Thomas Kahlenberg, who has represented his country at the 2010 World Cup, then returned to Denmark and went to watch his old club Brøndby play against Lyngby at Brøndby Stadium last weekend.
It’s series of events that has Danish health authorities now scrambling to find out who the 36-year-old has been in contact with. It’s also as case that demonstrates the myriad challenges that are being posed to health authorities as they try to a grip on the outbreak.
“The authorities are now calling on the individual fans who, during Thomas Kahlenberg’s visit to Brøndby Stadium, have been in direct physical contact with Thomas Kahlenberg, including his visit to the Fan Zone, Michael Laudrup-Lounge and reception at Brøndby Stadium,” said a statement on the Brøndby website.
“The Danish Patient Safety Board (DPSB) must map everyone who has been in direct physical contact with Thomas Kahlenberg to prevent more people from getting the disease.”
Specifically the DPSB wants to know who either exchanged a handshake with Kahlenberg, hugged him or sat with the former Danish international for over “15 minutes, less than two meters away” at the Brøndby Stadium.
Meanwhile the Brøndby club is also grappling with the fallout of last Sunday’s game.
“In Brøndby IF’s organization, there are currently 13 people who have been placed in home quarantine, which is distributed to nine people in the administration, including CEO Ole Palmå, and four people in the sports sector; defender Joel Kabongo, assistant coach Martin Retov, analyst Jimmy Brinksby and sports psychologist Christian Engell,” said a statement on the Danish club’s website.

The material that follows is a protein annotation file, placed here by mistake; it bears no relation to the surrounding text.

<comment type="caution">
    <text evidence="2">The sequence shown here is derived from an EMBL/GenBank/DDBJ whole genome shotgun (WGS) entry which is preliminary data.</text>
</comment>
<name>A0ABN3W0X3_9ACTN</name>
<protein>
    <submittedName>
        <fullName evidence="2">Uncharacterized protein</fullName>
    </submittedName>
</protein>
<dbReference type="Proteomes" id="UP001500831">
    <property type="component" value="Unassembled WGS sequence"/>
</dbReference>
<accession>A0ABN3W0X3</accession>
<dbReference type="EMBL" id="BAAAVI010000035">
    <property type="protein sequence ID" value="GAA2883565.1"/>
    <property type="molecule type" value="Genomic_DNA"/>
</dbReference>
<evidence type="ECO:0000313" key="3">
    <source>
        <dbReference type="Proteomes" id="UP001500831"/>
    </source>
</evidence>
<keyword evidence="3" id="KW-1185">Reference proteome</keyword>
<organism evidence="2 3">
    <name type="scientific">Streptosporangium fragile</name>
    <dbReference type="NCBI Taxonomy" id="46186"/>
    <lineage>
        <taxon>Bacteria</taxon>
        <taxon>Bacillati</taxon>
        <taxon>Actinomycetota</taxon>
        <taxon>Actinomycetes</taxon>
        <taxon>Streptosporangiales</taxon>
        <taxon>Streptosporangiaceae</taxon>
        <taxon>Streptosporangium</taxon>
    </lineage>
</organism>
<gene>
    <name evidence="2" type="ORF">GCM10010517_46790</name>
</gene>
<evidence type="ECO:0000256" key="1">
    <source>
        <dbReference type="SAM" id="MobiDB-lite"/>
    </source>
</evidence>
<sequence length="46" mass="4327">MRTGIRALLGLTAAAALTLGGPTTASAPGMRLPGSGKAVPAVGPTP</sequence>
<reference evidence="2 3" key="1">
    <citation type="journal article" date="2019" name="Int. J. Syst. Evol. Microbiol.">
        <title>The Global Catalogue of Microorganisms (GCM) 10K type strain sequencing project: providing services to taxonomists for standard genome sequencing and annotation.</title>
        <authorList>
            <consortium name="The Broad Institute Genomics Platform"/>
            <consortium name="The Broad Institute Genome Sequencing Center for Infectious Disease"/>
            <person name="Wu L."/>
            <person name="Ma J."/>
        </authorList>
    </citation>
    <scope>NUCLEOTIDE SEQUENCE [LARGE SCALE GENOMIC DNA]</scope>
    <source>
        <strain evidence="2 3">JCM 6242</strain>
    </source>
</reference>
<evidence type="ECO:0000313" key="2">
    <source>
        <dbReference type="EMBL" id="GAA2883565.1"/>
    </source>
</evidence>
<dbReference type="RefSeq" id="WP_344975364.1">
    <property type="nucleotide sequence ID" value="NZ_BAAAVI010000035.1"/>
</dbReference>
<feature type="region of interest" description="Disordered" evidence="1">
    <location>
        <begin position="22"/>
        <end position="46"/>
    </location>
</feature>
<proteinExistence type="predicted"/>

Kahlenberg, who is now in isolation, played 47 times for Denmark and is “doing well”, according to his former club.
Opposition side Lyngby also confirmed that three members of its first-team squad had been in contact with Kahlenberg and have been asked to self-isolate for the next two weeks.
None of its players – Martin Ornskov, Kasper Jorgensen and Patrick da Silva – are believed to have shown any symptoms of the virus but the club is following health officials’ advice.
As coronavirus continues to spread around the world, a number of sporting events have been compromised as a result.
Italy’s top flight soccer league Serie A has postponed a number of games in recent weeks and fears remain over whether Tokyo 2020 will go ahead as planned.
The Danish top flight became the latest domestic league to be affected by the virus with clubs having to play games behind closed doors for the rest of March.
It comes as the country has banned all public events of over 1,000 people.
The English Premier League announced Thursday that the traditional pre-match handshakes between players and officials will be scrapped until further notice as the number of confirmed cases in the UK increases.
The novel coronavirus has killed more than 3,300 people, the vast majority in mainland China, according to CNN’s tally. The World Health Organization reported the world is nearing 100,000 cases, while John Hopkins University says that number has already been surpassed.